This may keep it from entering fields that require very high tolerances.
    Cell's big win is less that it is new or revolutionary, but that it can do all of this on-chip. It simply was infeasable prior to 90nm. If hardening requirements mean the chip must be manufactured at a larger geometry, Cell becomes infeasable again.

    Multi-chip systems with control processors and multiple DSPs have already been done. For highly specialized hardened apps, Cell may be too much and still too general.

    I imagine that there are less stringent areas that it may be more friendly to adopting Cell.
    I also imagine the software and tool sets being demonstrated could just be made to apply to other heterogenous platforms, if Cell proves inappropriate for some applications.
     
    #24 3dilettante, Mar 30, 2007
    Last edited by a moderator: Mar 30, 2007
  5. Shifty Geezer

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    Do you think it'd be a viable option to lose PPE's VMX abilities and spend the transistors on better branching and int performance? I guess there's an amount of legacy support needed for PPC code, but going forwards Cell specific code would on the whole be avoiding PPE's VMX, no? I've no idea how much room VMX takes up and how much effort is needed to improve the other aspects. Given how many transistors a conventional PPC uses, you're not going to fit something with that performance in PPE's space.
     
  6. 3dilettante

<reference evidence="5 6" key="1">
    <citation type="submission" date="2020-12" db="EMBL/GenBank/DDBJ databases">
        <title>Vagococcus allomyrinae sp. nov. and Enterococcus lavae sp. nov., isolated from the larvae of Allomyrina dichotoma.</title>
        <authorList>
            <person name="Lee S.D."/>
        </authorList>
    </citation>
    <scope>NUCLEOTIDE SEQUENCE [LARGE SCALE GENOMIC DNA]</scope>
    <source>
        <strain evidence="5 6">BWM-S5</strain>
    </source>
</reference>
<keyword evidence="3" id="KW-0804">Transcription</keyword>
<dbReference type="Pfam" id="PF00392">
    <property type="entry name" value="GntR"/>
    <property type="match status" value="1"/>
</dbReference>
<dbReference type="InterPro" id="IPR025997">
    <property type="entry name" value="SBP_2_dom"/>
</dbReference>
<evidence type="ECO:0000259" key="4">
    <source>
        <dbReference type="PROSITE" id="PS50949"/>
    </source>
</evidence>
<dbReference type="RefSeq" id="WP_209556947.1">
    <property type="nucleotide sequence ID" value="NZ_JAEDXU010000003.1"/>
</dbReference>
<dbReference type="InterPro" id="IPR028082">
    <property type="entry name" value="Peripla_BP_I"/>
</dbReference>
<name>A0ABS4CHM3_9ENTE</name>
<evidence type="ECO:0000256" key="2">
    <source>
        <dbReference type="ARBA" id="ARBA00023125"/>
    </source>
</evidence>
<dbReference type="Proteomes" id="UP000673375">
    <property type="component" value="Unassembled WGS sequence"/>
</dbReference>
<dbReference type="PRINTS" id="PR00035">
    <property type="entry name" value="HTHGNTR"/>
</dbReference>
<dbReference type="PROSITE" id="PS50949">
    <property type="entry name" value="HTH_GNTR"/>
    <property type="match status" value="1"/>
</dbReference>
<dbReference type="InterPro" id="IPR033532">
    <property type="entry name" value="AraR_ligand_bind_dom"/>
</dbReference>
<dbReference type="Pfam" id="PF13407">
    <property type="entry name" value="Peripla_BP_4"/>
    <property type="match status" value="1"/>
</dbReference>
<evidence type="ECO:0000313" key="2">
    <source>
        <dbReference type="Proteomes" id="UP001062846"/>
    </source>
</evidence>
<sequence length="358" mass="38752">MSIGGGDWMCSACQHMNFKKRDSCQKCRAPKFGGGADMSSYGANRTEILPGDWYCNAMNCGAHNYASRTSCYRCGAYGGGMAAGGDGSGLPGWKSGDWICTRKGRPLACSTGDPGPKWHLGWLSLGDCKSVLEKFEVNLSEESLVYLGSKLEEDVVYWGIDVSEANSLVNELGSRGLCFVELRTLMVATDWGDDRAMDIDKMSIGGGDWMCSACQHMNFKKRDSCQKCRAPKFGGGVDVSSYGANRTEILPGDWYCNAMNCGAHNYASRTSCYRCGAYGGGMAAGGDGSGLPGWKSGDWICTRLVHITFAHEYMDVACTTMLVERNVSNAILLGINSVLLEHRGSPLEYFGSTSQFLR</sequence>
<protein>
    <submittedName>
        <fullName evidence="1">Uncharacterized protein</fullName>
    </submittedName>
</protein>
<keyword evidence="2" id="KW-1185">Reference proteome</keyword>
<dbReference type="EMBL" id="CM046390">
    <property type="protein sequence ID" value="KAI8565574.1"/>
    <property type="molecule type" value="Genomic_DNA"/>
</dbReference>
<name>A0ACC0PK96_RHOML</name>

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    I can't find a die shot that shows the outline of the PPE's units.

    I'm not sure the savings would be enough to justify a break in PPC compatibility.
    It's also up to the designers of Cell2 to decide if they want to break backwards compatibility.
     
  7. inefficient

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    You would not necessarily have to break compatibility if the SIMD instructions could get implemented in microcode and get broken down then executed/completed in multiple cycles.

    You would lose performance. But if Cell2 was going to be several times faster anyway, everything could balance out evenly so that at worst Cell2 ran VMX code only as fast as Cell1.

    I think it is unlikely though. The VMX unit cost should be nothing compared to the rumored 40% transistor increase for an OO design.
     
  8. Kryton

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    Cell takes Aahmdah's law very seriously along with the whole RISC philosophy. I can't personally see what sort of micro-code they could use because many of the operations are already the basic building blocks (yes, a few could be built out of microcode).

    Anyway, if they put the microcode converter on the front of the instruction cache the only lengthening of the critical path would be in the memory fetch. It's already ridiculously large (in CPU terms), so the translation phase would have almost negligible impact.